Don’t frighten her.”

 

A Personal Take

Churchill has always been clear about her views when it comes to this conflict, and it isn’t pro-Israel. In fact, she can be more outspoken than Palestinians themselves. I have noticed that the play reads a little differently than when heard and seen. Check out the YouTube video at the end of this post to get a sense.

I agree that some of the parents are portrayed as inhumane in this play, choosing security over ethics. Sometimes they look like they’re in denial; nonchalant about the Palestinians; almost racist. 

At other times, however, they feel and look like every other parent in this world: worried about the safety of their child, filled with love, wanting to protect at all costs. That is the core of humanity.

From an art point of view, this play is beautifully-written. The repetition of the words “Tell her” in each line is deliberately crafted to engrave that message of “telling.”

“Tell her” becomes a soothing sound; calming in its consistency. You begin to look forward to it.

The simplicity of the play is exactly what makes the images it evokes most horrific. The juxtaposition of this simplicity with the harsh reality makes it artistically brilliant. “Seven Jewish Children” focuses on words and emotions rather than elaborate scenes. 

 

Now to the super serious stuff…

I don’t believe that criticizing Israel necessarily constitutes anti-Semitism. People criticize for many different reasons, and some of us do so because we believe there’s a better way; that there’s a brighter future and all sides of the conflict are responsible for it. The recent war in Gaza, followed by Human Rights reports and soldier testimonies did nothing to modify Israel’s image. Hence, this play.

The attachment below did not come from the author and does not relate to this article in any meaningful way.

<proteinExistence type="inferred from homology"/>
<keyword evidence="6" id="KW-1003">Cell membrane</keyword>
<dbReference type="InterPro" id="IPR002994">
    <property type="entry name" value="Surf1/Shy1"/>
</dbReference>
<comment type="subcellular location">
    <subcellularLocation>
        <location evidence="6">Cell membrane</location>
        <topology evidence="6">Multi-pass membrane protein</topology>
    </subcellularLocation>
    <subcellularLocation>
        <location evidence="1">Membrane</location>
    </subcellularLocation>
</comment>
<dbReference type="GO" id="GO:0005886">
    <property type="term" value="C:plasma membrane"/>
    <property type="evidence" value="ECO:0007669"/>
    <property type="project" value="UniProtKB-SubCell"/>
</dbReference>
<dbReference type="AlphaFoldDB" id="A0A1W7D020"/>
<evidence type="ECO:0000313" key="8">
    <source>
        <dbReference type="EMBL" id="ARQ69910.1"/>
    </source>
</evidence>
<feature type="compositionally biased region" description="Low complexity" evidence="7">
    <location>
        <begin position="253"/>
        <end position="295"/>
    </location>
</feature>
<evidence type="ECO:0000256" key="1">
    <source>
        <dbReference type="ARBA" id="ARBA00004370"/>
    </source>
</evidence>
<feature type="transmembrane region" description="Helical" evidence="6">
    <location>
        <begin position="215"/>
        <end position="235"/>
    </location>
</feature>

A blogger wrote that yelling anti-Semitism with regards to this play trivializes the idea of anti-Semitism. I tend to agree.  In fact another blogger wrote that censoring this play would have worked against Jews and Israelis rather than for their benefit.

One blogger wrote a long piece justifying the existence of the State of Israel and its actions as a response to this play. Most of the anti-Israel accusations are laid out and countered with a line of thinking that follows “Well, the Arabs have done worse.” I encourage and love debate. But this line of thinking has gotten us nowhere and it is used by both Arabs and Israelis, Muslims and Jews, all across the world. It’s beginning to get a little old.

Another blogger wrote that some of his Israeli friends agree with some parts of the play, that there exists demonization from the Israeli side. I believe that all sides of this conflict dehumanize all the others. Why would we be in this situation if it wasn’t so? 

One large debate is about the title of the play. Why “Jewish Children” not “Israeli Children”? The argument is that in choosing “Jewish,” Churchill casts a generalization on all Jews, therefore, becoming anti-Semitic. The only reason I could think of for this specific choice is that this play is not just about Israelis because Churchill portrays Jewish parents during WWII. They were not Israelis then.

I will leave the debate about the BBC’s refusal to air the play on its Radio 4.

But I will add one more note: plays are not created to be impartial. Plays are not created to agree with you, and some writers’ opinions can be junk. Plays and their likes are created to express an idea, from the playwright’s point of view, from the artist’s point of view. You can’t, and shouldn’t, put chains on that. Can you image where that line of thinking would lead us? Downhill, to the dungeons of undemocratic societies.

 

The List

Aside from the links embedded in my previous long paragraphs, here’s more for those intrigued:

1.     Michael Billington’s review on the Guardian 

2.     Playwright Sonja Linden on Free Speech Blog in response to the BBC

3.     Norman Geras’ witty review, imitating Churchill’s language

4.     The Atlantic’s Jeffrey Goldberg interviewing Theatre J’s Ari Roth

5.     The Jerusalem Post‘s article

6.     FrontPage Magazine’s article 

7.     The Wall Street Journal’s Bret Stephen’s response